The first new detention center contracts will likely take the form of arrangements between ICE and local governments to reopen empty prison facilities as detention centers or rent beds in existing local jails, Takei says. The arrangements, known intergovernmental service agreements, allow ICE to cut deals with local governments and private prison companies while avoiding a lengthy public bidding process. Occasionally, the local government agrees to hold ICE detainees alongside inmates in their publicly run jail—an arrangement a Department of Homeland Security subcommittee recently called “the most problematic” option for holding detainees. But most of the time, local governments simply act as middlemen in deals between ICE and private prison companies.
The opaque nature of the process allows all parties to avoid public outcry before the deals are signed, explains Silky Shah, co-director of the Detention Watch Network, an immigrant rights advocacy group. So far, immigration advocates haven’t gotten wind of many new contracts being negotiated or signed since Trump’s inauguration. “But that doesn’t mean contracting activity is not taking place,” Takei says. “I suspect there are closed-door meetings taking place across the country right now.”
Expanding detention quickly could have a high human cost. Schlanger is worried that conditions inside detention facilities could deteriorate without proper oversight from the Department of Homeland Security. “There are a lot of bad things that happen if the number of beds is ramped up fast, without appropriate controls, monitoring, supervision, and care,” she says, pointing to the potential overuse of solitary confinement, inadequate safety measures, poor nutrition, and insufficient medical care. “That means detainees could die.” Asylum seekers, she warns, will have a harder time fighting their immigration cases from inside detention centers, where it’s difficult to access lawyers and gather evidence. More could be coerced into voluntary deportation: “You’re vulnerable to the government saying to you, ‘Look, we’ll let you out from detention, but you have to give up your immigration case.'”
We don’t have to look far in the past to see the danger of rushing to open new detention facilities. Last year, as several thousand Haitian immigrants arrived on the southern border, fleeing natural disasters and poverty, the Department of Homeland Security began seeking contracts for new detention facilities to accommodate the surge. In their scramble to secure space for the new arrivals, ICE officials reportedly considered ignoring quality standards for the facilities—”scraping the bottom looking for beds,” as one official told the Wall Street Journal.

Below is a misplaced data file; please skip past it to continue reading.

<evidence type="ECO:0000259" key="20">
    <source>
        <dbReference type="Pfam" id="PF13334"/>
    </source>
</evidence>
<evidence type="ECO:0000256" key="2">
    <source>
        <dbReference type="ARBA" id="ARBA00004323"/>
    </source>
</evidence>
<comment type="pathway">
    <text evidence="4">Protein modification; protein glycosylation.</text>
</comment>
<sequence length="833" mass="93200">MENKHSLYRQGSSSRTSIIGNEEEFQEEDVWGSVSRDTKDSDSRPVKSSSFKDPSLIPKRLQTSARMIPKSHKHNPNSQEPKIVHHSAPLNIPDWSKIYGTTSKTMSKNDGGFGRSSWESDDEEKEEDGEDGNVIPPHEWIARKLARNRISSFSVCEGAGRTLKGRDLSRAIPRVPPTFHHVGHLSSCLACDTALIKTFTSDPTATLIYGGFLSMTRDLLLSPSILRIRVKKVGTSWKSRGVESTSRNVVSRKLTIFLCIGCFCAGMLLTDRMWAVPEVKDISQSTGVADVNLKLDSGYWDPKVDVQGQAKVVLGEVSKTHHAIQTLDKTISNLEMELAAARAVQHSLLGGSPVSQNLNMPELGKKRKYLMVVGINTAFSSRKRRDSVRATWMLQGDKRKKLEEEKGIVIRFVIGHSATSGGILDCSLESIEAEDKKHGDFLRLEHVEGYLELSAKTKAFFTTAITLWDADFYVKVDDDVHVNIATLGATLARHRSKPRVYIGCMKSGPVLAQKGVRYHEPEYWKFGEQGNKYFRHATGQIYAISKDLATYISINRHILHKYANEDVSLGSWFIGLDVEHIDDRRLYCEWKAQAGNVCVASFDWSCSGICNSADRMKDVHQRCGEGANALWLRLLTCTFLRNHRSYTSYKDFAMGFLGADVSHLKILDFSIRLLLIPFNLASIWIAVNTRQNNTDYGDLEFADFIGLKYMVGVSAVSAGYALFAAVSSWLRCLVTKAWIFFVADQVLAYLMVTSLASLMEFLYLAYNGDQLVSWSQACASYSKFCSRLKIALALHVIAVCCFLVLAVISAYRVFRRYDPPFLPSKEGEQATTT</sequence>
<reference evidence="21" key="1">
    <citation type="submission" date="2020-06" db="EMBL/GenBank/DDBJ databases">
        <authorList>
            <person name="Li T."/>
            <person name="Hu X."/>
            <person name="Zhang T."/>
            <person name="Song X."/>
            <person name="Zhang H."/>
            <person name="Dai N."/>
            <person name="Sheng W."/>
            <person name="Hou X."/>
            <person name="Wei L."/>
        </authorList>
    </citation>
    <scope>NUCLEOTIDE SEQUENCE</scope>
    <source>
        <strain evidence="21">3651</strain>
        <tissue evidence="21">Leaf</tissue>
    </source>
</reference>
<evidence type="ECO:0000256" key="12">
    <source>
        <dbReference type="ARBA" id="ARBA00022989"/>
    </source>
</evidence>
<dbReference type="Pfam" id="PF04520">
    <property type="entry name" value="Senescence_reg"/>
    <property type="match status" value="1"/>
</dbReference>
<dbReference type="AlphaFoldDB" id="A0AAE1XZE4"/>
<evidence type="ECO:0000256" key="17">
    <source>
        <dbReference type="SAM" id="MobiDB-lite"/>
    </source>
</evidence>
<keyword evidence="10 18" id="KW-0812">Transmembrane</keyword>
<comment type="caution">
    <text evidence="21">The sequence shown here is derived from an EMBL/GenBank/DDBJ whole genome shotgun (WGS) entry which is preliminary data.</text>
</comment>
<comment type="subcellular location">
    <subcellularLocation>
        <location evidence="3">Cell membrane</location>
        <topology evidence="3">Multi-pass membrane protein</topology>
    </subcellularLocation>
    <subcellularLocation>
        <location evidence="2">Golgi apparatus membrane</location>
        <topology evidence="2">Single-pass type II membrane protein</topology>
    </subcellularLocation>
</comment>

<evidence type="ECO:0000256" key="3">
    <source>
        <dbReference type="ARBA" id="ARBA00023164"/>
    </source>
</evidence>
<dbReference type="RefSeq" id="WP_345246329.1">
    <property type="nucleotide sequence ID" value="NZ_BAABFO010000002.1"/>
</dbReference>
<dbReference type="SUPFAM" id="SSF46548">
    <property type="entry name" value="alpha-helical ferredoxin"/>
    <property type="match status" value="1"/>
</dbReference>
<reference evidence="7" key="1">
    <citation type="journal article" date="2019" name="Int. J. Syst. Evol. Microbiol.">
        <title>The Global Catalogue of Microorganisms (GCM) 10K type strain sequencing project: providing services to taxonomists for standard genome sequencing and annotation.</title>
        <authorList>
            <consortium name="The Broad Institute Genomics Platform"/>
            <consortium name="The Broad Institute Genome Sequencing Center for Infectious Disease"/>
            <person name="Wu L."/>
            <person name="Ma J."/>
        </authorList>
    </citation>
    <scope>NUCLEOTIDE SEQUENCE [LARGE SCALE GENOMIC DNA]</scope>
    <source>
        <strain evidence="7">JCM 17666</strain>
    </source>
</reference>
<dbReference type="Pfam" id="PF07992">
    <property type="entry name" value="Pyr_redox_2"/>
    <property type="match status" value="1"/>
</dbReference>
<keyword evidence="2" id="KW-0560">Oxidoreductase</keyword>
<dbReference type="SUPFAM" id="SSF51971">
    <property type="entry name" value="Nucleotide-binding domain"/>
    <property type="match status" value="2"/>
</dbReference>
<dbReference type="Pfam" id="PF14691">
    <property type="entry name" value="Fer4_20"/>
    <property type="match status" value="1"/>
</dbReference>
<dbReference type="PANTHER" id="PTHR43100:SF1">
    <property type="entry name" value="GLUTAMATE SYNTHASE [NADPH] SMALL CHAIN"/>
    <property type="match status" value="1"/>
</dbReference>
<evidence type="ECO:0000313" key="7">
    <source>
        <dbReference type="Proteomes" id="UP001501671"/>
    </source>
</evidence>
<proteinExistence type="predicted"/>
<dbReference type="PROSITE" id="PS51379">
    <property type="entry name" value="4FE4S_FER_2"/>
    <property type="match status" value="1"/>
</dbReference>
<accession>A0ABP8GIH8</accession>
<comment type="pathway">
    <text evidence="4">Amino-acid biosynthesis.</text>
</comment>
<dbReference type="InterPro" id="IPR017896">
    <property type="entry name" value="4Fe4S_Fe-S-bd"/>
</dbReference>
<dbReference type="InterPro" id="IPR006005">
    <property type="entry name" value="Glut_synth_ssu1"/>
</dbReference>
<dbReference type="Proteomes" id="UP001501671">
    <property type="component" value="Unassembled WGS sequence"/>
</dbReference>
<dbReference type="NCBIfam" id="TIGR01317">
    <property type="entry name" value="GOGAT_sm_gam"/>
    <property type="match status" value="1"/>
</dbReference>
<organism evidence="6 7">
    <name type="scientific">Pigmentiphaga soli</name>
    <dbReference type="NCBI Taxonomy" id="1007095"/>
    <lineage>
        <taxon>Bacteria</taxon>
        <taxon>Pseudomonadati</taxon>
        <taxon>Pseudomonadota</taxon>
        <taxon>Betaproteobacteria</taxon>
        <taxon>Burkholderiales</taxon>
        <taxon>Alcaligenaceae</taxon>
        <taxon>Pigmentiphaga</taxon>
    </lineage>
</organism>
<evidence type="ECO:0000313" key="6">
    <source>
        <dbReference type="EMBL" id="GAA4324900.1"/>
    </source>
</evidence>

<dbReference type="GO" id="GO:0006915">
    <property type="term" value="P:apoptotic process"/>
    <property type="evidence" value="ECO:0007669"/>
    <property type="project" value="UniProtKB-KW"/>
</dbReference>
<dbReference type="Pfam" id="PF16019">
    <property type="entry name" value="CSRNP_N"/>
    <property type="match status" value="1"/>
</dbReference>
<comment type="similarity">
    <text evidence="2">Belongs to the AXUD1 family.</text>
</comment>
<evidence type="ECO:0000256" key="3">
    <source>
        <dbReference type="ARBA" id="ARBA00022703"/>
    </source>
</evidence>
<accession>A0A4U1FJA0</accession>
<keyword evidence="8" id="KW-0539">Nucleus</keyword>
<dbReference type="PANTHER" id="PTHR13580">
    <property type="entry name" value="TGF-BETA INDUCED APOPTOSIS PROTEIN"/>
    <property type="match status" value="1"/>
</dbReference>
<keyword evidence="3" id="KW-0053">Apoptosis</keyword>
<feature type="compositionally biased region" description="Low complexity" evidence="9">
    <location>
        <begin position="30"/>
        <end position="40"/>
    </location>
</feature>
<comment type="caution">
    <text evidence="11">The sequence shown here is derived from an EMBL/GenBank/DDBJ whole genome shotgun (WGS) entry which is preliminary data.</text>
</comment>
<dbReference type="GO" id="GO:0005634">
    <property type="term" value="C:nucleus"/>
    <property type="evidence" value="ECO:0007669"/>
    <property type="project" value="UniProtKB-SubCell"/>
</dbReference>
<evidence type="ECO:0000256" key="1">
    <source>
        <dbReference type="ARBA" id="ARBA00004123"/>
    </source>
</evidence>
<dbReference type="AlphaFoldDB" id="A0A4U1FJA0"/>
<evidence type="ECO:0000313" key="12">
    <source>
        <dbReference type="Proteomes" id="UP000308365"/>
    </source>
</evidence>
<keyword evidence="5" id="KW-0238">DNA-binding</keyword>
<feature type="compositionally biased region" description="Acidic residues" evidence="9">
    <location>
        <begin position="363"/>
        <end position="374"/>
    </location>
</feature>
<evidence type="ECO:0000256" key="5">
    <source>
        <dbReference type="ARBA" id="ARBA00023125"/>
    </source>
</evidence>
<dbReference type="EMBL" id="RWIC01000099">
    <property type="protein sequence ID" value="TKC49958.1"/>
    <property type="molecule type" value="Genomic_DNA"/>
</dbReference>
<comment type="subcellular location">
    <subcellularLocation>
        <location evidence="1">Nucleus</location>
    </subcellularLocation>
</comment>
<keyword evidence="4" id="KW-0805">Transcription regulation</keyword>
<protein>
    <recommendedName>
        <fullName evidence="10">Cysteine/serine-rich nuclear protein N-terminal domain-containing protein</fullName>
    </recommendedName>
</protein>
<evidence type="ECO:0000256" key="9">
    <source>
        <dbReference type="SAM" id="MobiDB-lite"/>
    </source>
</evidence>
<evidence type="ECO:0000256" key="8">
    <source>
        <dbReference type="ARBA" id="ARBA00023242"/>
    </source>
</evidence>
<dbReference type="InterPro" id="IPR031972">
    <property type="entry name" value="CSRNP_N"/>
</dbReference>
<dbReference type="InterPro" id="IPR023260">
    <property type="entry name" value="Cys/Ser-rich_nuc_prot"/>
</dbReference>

The bottom of the barrel, in this case, included a prison in Cibola County, New Mexico, owned by CoreCivic. Last summer, after an investigation by The Nation revealed a pattern of severe, longtime medical neglect in the 1,100-bed facility—which had gone months without a doctor—the US Bureau of Prisons decided to pull its inmates out and cancel its contract with CoreCivic. Yet less than a month after the last federal prisoner was transferred out, ICE was already negotiating an agreement with the county and CoreCivic to detain immigrants in the newly vacant facility. Four hundred immigrants are currently detained there. Takei notes that ICE contracted with the same company, for the same prison: “There weren’t any substantive changes.”
Shah expects to see familiar problems like poor medical care worsen as new deals for detention facilities are finalized. “One of the concerns we hear most often is that when people complain about ailments, [officers] will come back and just say, ‘Well, drink more water, or take an Advil and you’ll be fine,'” she says. “It’s a really harsh system already. If you’re going to expand at this level, it’s just going to become that much harsher.”
Were you familiar with the concept of “prisons for profit?” Given what was presented here, can you explain the potential conflict of interest inherent in running prisons for profit?
During the Obama Presidency, legislation was implemented to curtail the growth of for-profit prisons; the new administration reversed course and is pursing the opposite policy – fostering their growth. What research/evidence can you cite to support one policy over the other?
Is it appropriate to think of prison as a form of government subsidized public housing?
What do you think about the morality of locking people up for profit?
What products do you own/use that are produced by prisoners? Take a quick personal inventory and discuss!